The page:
FILE PHOTO: ALEXANDER BROWN/THE HOYA President DeGioia was the 15th highest-paid university executive in 2012.
FILE PHOTO: ALEXANDER BROWN/THE HOYA
President DeGioia was the 15th highest-paid university executive in 2012.

University President John J. DeGioia received a salary bonus of $400,000 from the Board of Directors in 2012, making him the 15th highest-paid private university executive in the United States that year. However, DeGioia donated the entirety of the one-time bonus to the 1789 Scholarship Imperative.

According to the most recent rankings released by The Chronicle of Higher Education, this salary hike, which came a little over 10 years after DeGioia took office in July 2001, took him from the 60th rank in 2011 to the 15th spot. DeGioia’s total compensation was calculated at $1,292,786, while his compensation in 2011 fell at $875,317.

“President DeGioia’s compensation in 2012 reflected a one-time increase from a $400,000 bonus awarded him by the university’s board, in recognition of his performance over his first 10 years in office,” university spokesperson Stacy Kerr said in a statement to The Hoya.

Because DeGioia voluntarily froze his salary during the 2008 financial crisis, Kerr predicted that his place in future rankings would be similar to his 60th place in 2011. DeGioia’s rankings over the past eight years have peaked at 38th in 2008 and reached their low at 66th in 2005.

“We expect that when the rankings for the 2013 year are released, President DeGioia will return to the place he has historically occupied,” Kerr wrote.

After DeGioia, who graduated from the College in 1979, received the bonus, he and his wife Theresa (CAS ’89) established an endowed 1789 Scholarship fund in honor of their 35th and 25th graduation anniversaries, respectively, in fall 2013. DeGioia had not previously made public his donation to the fund, and a scholarship in his name does not appear on the 1789 Scholarship website.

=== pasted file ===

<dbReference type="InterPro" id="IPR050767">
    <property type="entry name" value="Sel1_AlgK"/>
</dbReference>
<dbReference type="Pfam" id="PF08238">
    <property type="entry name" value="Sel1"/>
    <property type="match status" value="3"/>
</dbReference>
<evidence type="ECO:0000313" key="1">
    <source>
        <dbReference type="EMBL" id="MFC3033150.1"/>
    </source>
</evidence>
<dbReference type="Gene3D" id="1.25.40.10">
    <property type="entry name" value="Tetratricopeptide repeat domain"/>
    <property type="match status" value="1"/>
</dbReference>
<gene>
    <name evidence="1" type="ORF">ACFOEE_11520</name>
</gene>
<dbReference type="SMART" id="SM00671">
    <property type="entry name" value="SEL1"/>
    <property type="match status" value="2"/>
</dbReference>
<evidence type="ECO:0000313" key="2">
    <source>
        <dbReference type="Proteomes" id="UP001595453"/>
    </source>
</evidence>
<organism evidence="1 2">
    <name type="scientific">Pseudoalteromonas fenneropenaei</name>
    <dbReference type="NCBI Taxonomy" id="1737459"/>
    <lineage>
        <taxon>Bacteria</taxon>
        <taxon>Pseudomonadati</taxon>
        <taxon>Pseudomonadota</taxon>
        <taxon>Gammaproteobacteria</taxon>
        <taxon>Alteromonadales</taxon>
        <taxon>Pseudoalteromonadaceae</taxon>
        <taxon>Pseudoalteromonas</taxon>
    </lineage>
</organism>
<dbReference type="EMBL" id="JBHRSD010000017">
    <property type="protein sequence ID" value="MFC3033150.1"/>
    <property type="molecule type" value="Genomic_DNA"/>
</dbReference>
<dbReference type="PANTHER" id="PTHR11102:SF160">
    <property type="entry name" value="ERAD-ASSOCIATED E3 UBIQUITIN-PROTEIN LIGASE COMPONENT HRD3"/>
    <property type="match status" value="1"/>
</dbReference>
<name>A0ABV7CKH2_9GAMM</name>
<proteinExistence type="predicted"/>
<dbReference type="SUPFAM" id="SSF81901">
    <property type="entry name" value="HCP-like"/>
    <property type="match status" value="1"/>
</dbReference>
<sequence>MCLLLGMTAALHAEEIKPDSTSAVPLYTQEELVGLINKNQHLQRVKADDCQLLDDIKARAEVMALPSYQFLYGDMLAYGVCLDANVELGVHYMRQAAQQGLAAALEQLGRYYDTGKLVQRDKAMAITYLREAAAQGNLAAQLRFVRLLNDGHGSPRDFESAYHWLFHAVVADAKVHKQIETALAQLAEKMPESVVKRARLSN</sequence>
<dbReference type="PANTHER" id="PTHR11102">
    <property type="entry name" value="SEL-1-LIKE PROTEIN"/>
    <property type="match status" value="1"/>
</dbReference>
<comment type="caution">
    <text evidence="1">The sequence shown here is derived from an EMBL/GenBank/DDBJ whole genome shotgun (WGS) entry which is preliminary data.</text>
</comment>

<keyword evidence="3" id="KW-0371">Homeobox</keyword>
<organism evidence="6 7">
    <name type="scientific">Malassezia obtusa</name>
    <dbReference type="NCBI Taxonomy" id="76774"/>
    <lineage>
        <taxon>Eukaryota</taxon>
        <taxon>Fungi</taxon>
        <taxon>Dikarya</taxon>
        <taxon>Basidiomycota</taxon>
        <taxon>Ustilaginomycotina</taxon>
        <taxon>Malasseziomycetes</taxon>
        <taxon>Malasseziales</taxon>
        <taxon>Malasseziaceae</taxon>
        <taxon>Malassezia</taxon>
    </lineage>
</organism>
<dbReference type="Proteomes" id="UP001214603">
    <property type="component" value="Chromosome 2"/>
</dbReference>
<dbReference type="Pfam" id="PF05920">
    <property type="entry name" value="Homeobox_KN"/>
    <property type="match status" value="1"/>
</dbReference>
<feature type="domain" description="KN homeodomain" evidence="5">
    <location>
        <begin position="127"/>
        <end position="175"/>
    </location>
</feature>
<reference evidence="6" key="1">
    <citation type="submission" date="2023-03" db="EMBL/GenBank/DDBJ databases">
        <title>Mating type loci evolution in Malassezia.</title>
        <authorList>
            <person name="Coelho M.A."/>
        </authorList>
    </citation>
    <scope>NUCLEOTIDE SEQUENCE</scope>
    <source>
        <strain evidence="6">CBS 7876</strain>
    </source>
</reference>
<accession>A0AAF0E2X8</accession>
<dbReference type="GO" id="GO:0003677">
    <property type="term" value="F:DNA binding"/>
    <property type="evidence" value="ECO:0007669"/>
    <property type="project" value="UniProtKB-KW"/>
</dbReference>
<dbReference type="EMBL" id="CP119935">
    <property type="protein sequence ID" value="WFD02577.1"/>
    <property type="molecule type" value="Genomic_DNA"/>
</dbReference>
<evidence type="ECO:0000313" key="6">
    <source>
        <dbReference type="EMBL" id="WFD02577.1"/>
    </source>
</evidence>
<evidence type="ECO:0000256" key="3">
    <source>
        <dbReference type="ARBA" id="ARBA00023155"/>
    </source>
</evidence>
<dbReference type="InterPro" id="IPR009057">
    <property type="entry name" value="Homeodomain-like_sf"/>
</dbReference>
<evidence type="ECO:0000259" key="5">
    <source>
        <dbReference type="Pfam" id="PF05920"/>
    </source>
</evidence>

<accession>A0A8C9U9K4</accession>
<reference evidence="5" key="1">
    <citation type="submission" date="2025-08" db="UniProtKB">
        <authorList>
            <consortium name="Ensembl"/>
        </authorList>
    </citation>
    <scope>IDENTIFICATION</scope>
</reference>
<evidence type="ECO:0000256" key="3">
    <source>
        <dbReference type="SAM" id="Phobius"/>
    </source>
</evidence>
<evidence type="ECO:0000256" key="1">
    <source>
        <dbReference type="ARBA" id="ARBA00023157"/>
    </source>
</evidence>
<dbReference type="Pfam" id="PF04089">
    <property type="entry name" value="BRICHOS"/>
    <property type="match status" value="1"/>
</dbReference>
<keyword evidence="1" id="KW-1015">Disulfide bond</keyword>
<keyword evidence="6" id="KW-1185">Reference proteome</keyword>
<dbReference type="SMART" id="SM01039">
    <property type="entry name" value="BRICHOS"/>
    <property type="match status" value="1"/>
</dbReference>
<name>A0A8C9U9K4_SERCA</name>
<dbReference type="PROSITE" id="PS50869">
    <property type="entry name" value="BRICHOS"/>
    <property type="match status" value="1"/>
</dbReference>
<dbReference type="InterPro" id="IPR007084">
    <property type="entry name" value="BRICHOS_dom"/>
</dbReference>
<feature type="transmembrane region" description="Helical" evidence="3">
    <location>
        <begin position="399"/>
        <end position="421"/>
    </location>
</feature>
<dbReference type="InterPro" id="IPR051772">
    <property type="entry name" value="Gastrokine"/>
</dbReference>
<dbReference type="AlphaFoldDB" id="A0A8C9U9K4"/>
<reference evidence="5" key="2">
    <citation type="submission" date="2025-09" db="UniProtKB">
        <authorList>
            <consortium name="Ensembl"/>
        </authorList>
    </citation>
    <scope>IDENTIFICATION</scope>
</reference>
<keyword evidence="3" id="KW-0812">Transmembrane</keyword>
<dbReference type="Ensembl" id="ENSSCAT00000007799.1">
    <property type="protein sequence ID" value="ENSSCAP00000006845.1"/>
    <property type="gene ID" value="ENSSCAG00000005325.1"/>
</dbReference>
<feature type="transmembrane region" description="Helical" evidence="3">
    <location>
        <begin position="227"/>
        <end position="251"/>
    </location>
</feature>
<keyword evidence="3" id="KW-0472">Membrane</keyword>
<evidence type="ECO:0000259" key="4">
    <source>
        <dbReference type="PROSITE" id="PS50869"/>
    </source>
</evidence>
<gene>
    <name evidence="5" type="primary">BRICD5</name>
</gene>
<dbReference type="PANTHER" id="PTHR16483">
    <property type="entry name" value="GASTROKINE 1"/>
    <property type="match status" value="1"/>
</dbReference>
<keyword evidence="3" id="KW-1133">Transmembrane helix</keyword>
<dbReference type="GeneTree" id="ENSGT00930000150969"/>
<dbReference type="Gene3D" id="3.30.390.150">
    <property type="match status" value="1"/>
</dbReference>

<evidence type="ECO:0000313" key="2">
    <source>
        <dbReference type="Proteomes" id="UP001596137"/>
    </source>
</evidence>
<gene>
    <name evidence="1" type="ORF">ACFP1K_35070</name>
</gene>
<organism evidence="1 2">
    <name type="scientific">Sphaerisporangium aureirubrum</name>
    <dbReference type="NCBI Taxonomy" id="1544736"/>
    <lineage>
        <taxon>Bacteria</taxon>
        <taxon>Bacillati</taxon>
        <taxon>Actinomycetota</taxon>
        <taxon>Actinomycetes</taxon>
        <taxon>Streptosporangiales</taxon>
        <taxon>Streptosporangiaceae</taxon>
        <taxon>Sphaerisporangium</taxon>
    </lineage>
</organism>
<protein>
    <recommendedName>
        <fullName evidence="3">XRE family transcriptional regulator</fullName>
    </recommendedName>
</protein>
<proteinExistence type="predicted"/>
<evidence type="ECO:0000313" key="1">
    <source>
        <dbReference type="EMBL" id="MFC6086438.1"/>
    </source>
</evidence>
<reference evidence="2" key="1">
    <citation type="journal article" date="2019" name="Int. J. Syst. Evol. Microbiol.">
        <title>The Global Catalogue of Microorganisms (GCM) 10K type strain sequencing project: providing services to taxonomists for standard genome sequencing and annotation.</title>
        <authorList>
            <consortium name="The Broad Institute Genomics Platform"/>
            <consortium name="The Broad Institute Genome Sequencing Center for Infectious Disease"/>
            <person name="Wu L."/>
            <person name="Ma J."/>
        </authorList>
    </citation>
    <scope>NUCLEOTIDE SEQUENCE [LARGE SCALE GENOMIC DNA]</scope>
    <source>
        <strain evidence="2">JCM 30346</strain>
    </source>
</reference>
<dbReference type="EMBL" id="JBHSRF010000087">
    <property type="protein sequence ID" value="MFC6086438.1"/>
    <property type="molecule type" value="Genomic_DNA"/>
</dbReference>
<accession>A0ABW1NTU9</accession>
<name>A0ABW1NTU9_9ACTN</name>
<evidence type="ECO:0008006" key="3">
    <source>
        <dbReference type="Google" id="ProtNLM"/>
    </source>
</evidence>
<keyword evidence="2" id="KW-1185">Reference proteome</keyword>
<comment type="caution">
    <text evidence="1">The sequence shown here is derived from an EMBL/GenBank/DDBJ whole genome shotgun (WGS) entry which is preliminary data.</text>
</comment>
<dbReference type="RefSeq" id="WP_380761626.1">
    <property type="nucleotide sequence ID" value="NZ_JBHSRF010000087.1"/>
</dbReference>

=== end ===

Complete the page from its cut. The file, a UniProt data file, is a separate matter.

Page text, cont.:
“While grateful for it, President DeGioia had not asked for the bonus and donated it to Georgetown’s 1789 Scholarship Imperative, which supports undergraduate financial aid at the university,” Kerr said.

The fund was used to support financial aid for students in need for the first time in the 2014-2015 school year. Other donors to the 1789 fund include Fr. Otto Hentz, S.J., board of directors Chair Paul Tagliabue, PNC Bank and Goldman Sachs.

“The [DeGioia] fund was active this year for the first time, and its income supported three scholarships as part of Georgetown’s meet-full-need financial aid program,” Vice President for Advancement R. Bartley Moore (SFS ’87) wrote in an email to The Hoya.

The Chronicle ranks university presidents based on total compensation, not just base pay. This value includes salary in addition to benefits, housing, insurance and retirement payments. As a result, DeGioia’s 2012 base pay — which rested at $534,803 — accounted for only 41.4 percent of his total compensation, added to $153,241 of nontaxable benefits and $204,742 of other pay.

Though DeGioia, the first layperson to serve as president of Georgetown, is the highest-paid president of a Roman Catholic university, presidents of peer institutions generally have higher levels of total compensation. While Columbia University and the University of Pennsylvania each compensate their presidents over $2 million, Northwestern University and Duke University, along with most of the other schools in the Ivy League, provide compensation north of $1 million. The outlier in the current rankings was Rensselaer Polytechnic Institute President Shirley Ann Jackson, who was compensated over $7.4 million.

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2 Comments

  1. I recently visited the campus and asked approximately a dozen students where the chapel was. Not one person knew. It seems to me that there is an immediate need to promote Christian values rather than walllow in guilt for something that no one living is responsible. Save your apologies for those living alumni who are heartbroken over the decline of a once great university now following the progressive pc issue de jour.

  2. As a graduate of the medical school, I am so very disappointed how Georgetown has caved to the godless elitism that has taken over the academic, business, financial, entertainment and political aspects in our country. What a disgrace! Our universities are producing ( at great costs ) progressive robots that are paralyzed by moral and intellectual relativism and political correctness.

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